I once heard a well known American bonsai potter state that patina on bonsai pottery is just dirt, cracks, and chips. It isn’t. For starters, cracks and chips are not patina, they’re defects. Second, patina is more than just dirt. Dirt can be easily cleaned, relatively speaking, from a container, while patina takes serious work to remove.
So what is patina, then? From a literal standpoint, patina on bonsai pottery is a very thin film of oxidized very small particles of substrate, dust, oils, and solid fertilizer that builds in a very particular way over a very long time with use. In a less literal sense, patina is visible age.
One thing that is often overlooked in the West is the Japanese idea that ‘the dignity of the pot should suit the dignity of the tree.’ In this sense, dignity encompasses visual age, value, and aesthetics. In a great composition, the tree should appear as if it could have been in that container it’s whole life.
Patina is very important to us as Bonsai artists as our most common goal is to create compositions that invoke the image or evoke the feeling of majestic aged trees in nature, in miniature. A container with ‘visible age’, patina, is necessary to achieve this goal.
In this sense, patina can be thought of as “the Yamadori of Bonsai containers.” Why do we appreciate Yamadori? It certainly isn’t the ease of styling or collecting. It’s the visual, and often visceral, appearance of great age that trees collected from the mountains have, which gets us halfway there to our goal of creating an image that calls to mind majestic aged trees in nature. Real age will always be more visually convincing and compelling than our attempts to imitate it. The pots we choose to present our trees are no different. A container that is actually old, and appears so, gets us that much closer to the goal of our compositions.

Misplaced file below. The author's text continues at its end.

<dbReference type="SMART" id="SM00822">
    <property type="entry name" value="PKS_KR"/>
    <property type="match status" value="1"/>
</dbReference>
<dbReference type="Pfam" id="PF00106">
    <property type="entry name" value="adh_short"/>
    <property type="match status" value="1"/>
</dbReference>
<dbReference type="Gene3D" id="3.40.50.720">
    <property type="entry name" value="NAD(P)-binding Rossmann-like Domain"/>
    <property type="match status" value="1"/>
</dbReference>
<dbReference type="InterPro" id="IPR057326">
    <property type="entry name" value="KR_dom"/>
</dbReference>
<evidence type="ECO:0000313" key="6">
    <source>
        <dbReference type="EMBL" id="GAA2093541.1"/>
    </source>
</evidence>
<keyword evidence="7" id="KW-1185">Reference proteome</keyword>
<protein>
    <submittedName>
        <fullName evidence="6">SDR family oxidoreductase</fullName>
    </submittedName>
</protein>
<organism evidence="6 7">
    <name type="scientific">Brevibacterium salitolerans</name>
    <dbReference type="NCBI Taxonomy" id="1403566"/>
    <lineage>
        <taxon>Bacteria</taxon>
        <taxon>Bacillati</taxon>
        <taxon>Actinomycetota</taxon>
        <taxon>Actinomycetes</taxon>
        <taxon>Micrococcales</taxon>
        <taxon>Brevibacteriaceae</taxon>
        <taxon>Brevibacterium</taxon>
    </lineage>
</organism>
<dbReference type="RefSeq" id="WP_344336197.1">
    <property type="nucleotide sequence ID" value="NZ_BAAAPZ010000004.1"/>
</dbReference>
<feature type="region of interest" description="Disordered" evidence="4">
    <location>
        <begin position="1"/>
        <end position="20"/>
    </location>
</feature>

Visually, patina is a darkening of the surface of the container that begins at the rim and the base and moves towards the center. Raised areas will develop patina faster than recessed areas, as will rougher surfaces. The rougher the surface the faster patina will build. In general, porcelain pots have the smoothest surfaces, followed by glazed pots, then unglazed pots. Practically, this means that a very groggy, rough unglazed container will get a decent, visible patina with a decade or so of use, a burnished unglazed pot may take two or more decades, a glazed container will take three decades, and a painted porcelain pot could take four decades or more.
There is such a thing as too much patina. Eventually, a container reaches a point where it is no longer recognizable. For example, cream and green glazed pots become totally coffee colored or brown, and cannot be used as cream and green glazed pots. At that point, they are often very carefully cleaned by professionals, exposing the center of the container and returning the container to its original aesthetic function. Many of the containers in this post have been at least partially cleaned at some point.
Let’s look at some examples of patina. Thanks as always go to Matthew Ouwinga for use of some photos, as well as Tim Priest.
I hope you’ve enjoyed this first article and gallery on patina. In future posts we’ll look at how to improve patina on our own pots and various examples of faux patina.
Thanks for Reading!